Maximum Cool? or Walt Disney’s Noggin Is Floating in a Vat of Liquid Nitrogen; When Will Mick’s Shriveled Testicles?

On November 20, Mick Jagger’s solo “Goddess in the Doorway” is scheduled to hit the racks. According to a recent article in the Wall Street Journal (the Rolling Stone for the financial set) by Anna Wilde Mathews, “Virgin [Records] is counting on the Web to help Jagger reach out to a new generation of fans in Gen Y, a marketing-savvy and Internet-focused group responsible for fueling the success of acts like Britney Spears and ‘N Sync.”

This isn’t about pointing fingers, but. . .

“Goddess” is the fourth solo album from the grandfather of rock and roll, a man who can comparatively still remember the folks who used to reside on Mount Olympus. The 58-year-old has accumulated other relics (Townshend) and near-relics (Bono; Joe Perry) to accompany him on this outing. Interestingly enough, Rolling Stone magazine’s founder, editor and publisher Jann Wenner, has written a glowing review of Mick’s album, something that I suspect that Wenner doesn’t do too often (write reviews, that is; “glowing reviews” and that publication are achieving a certain synonymous sound). According to Wenner’s biography on the R.S. website, “Wenner himself conducted many of the magazine’s major interviews in its early years, including lengthy session with Eric Clapton, Mick Jagger, Pete Townshend, Bob Dylan and Phil Spector.” Any names sound familiar?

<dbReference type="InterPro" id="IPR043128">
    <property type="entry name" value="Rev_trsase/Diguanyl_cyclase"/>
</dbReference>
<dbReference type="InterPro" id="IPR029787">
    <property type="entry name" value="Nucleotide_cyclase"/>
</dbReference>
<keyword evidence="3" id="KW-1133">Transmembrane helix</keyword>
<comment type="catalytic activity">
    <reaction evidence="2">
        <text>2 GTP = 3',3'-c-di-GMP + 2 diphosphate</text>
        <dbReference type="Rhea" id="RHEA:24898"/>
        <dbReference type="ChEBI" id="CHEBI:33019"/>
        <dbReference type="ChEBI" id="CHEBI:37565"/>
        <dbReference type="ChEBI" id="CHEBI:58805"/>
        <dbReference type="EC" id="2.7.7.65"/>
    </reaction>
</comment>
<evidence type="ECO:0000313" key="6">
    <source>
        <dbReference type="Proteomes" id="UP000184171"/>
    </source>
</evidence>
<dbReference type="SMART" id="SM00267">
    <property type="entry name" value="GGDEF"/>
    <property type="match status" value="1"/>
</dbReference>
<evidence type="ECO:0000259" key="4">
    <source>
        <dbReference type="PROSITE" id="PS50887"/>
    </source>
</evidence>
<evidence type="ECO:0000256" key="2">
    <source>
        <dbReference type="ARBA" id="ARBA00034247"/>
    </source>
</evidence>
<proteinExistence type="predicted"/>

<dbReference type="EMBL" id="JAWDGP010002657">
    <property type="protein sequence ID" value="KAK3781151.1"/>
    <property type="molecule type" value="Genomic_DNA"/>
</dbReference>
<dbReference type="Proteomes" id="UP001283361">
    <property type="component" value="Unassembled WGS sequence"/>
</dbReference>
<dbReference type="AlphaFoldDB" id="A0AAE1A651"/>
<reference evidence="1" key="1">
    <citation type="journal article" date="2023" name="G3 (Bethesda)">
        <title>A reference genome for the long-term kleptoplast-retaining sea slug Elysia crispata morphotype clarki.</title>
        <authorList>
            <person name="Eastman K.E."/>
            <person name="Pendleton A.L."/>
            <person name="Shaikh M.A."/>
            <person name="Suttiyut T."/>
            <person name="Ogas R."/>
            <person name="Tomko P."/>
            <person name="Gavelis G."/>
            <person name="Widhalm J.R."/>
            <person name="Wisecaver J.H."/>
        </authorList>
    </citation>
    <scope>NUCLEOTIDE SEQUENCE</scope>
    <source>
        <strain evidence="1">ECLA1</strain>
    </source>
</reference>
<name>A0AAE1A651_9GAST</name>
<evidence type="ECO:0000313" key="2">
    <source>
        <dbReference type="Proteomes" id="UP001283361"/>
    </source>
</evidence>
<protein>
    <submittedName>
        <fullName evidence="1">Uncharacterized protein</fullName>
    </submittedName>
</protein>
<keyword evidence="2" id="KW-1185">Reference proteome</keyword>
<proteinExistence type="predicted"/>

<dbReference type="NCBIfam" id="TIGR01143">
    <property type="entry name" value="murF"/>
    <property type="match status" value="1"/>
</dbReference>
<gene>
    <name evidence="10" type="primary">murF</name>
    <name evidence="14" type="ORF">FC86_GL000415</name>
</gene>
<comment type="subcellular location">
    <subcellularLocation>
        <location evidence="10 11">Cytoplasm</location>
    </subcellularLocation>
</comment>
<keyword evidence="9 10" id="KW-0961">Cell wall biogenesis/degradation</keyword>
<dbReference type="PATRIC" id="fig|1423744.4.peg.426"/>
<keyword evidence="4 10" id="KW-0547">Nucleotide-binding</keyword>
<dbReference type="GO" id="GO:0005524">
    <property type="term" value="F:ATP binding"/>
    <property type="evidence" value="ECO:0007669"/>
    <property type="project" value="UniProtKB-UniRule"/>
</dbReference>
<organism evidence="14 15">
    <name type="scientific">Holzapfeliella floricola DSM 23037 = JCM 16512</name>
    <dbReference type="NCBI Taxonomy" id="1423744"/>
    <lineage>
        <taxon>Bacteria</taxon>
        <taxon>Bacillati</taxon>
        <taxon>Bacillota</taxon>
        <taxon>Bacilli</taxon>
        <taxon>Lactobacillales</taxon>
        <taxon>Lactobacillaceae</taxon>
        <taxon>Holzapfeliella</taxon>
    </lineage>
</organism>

Meanwhile, it seems that the Stones (as in the band) are in negotiations about the possibility of going out next year on their 40th Anniversary tour. (What do you get someone for their 40th? Geritol?)

All of this brings to mind a phrase from Samuel Johnson: “Sir, a woman’s preaching is like a dog’s walking on his hind legs. It is not done well; but you are surprised to find it done at all.” I’m surprised that Jagger hasn’t discovered that the time for him to make recordings for the kids is long past.